Everyone is familiar with emerald, one of the four traditional precious gems. But many people don't realize that emerald is a member of a notable gemstone family, beryl. The other, less famous, beryls include aquamarine, morganite, golden beryl and bixbite.
It's fair to say that the delicate blue-green aquamarine is the second most famous beryl, though not the rarest. Bixbite, the red beryl, is extremely rare and is found in only a few locations in Utah and New Mexico in the USA. Aquamarine is found in most locations where ordinary beryl is found, including Brazil, Australia, Burma, China, India, Kenya, Madagascar, Mozambique, Namibia, Nigeria, Pakistan, USA, Zambia and Zimbabwe.
Though aquamarine and emerald belong to the same family, they are surprisingly different. They are both beryllium aluminum silicates. Where emerald is colored by trace amounts of chromium and and/or vanadium, aquamarine is colored by iron. But while emerald and beryl have essentially the same specific gravity and refractive index, emerald tends to be quite hazy and included, while aquamarine typically has excellent transparency and clarity.
Though the beryls are quite hard gems -- rating 7.5 to 8 on the Mohs scale -- emerald has always been regarded as a somewhat delicate gem due to its many inclusions. Emeralds are usually oiled to fill fractures and improve their color. Aquamarine, on the other hand, requires no special treatment and is suitable for all kinds of jewelry, including rings.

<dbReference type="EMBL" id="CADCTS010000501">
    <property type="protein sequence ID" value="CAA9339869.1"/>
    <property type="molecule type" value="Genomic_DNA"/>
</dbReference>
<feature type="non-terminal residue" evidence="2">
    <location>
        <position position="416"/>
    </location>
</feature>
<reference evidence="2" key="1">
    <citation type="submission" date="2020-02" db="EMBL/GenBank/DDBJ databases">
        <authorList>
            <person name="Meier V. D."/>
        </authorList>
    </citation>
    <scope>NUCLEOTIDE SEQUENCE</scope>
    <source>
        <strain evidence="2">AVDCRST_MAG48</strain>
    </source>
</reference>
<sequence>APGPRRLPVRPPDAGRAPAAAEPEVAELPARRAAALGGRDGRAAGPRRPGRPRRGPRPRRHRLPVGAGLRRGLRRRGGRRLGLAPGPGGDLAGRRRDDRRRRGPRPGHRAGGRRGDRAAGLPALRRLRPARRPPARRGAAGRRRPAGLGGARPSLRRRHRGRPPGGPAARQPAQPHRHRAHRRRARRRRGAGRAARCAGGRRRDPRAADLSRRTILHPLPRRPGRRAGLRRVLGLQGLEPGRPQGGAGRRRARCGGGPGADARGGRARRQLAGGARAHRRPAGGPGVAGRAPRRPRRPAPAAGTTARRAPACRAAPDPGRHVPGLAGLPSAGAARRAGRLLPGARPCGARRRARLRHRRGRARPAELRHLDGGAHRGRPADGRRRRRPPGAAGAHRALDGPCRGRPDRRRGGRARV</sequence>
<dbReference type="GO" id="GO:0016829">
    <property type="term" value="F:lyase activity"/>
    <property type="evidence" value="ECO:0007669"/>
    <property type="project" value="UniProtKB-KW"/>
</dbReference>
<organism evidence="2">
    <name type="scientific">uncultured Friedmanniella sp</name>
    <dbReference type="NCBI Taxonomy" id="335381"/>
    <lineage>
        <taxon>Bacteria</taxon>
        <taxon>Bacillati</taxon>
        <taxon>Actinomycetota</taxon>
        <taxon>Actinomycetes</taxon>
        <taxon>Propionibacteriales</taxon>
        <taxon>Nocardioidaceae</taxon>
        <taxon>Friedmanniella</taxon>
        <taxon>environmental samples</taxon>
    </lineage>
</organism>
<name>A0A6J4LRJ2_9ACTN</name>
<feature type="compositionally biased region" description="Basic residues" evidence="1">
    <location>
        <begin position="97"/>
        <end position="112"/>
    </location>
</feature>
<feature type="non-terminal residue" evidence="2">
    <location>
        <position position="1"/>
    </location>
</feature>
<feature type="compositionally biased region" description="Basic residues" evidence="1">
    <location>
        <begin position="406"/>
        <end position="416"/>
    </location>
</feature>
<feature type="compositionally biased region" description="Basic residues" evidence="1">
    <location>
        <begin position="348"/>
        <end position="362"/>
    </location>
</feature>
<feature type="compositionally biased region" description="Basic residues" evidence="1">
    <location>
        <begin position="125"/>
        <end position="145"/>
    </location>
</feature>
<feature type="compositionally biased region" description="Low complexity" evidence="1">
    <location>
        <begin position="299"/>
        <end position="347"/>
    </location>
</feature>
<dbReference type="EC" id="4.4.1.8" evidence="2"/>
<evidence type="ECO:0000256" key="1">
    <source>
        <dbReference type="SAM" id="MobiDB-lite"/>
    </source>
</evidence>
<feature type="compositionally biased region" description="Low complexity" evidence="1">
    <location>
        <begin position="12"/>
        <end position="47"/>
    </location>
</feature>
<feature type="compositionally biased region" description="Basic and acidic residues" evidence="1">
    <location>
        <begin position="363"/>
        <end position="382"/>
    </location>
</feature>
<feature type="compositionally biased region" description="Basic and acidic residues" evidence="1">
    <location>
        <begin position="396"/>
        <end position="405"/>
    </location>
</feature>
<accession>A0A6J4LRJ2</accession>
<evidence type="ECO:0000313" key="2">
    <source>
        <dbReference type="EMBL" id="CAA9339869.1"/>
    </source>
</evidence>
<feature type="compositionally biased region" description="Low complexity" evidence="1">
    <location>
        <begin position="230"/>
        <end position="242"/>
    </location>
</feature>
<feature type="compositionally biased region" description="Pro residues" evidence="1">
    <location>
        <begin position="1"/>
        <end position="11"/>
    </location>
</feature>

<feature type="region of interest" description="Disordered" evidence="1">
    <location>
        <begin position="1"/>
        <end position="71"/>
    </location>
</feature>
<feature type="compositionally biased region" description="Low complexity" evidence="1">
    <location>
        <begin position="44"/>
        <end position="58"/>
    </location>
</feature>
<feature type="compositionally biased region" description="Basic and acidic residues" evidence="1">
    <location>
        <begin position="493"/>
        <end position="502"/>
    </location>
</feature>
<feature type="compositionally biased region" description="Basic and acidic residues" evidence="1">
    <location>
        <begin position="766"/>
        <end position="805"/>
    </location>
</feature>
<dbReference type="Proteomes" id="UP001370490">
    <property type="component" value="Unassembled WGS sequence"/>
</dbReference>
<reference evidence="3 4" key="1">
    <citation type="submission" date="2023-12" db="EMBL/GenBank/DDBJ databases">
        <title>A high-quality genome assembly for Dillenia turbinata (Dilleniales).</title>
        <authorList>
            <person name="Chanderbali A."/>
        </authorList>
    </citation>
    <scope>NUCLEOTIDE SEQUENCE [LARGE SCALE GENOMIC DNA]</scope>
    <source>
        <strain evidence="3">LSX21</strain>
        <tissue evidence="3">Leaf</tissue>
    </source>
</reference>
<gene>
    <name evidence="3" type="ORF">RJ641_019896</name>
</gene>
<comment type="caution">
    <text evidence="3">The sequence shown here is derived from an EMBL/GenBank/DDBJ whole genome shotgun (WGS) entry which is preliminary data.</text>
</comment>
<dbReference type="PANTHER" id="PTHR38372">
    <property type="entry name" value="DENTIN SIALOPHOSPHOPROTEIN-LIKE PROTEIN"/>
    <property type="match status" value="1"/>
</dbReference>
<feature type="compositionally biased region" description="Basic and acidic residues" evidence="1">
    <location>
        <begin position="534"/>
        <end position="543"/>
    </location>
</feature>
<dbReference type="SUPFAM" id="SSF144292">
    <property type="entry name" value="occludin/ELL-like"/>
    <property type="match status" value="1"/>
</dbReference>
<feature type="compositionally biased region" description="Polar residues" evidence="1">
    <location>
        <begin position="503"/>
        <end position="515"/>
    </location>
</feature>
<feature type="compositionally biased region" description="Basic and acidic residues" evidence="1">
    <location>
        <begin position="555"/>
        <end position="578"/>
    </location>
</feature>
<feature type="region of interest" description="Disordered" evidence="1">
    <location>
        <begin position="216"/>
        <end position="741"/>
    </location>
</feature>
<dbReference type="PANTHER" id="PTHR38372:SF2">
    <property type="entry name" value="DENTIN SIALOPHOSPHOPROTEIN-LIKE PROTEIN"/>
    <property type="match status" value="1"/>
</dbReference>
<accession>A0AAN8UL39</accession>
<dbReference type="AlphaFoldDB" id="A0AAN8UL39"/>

The intensity of color and the clarity of the stone are the most important criteria when evaluating aquamarine. Deep blue aquamarines are rare and command higher prices in the world's gemstone markets, though deep blue aquamarine is still a pastel blue. The darker shades of aquamarine are often heat treated to improve the color. Unlike other gems, aquamarine is not diminished by lesser intensity of color -- many people actually prefer the more crystal clear lighter gemstones to the richer, deeper colors. You will find aquamarine in both faceted and cabochon cuts.
Aquamarine derives its name from the Latin term for seawater, and has a long tradition as the sailor's lucky stone. The Greeks and the Romans knew the aquamarine as the sailor's gem, ensuring the safe and prosperous passage across stormy seas. Legend has it that aquamarines were the prized possessions of mermaids and thus would would protect sailors from danger, including warding off sea sickness.
Aquamarine is the birthstone for March.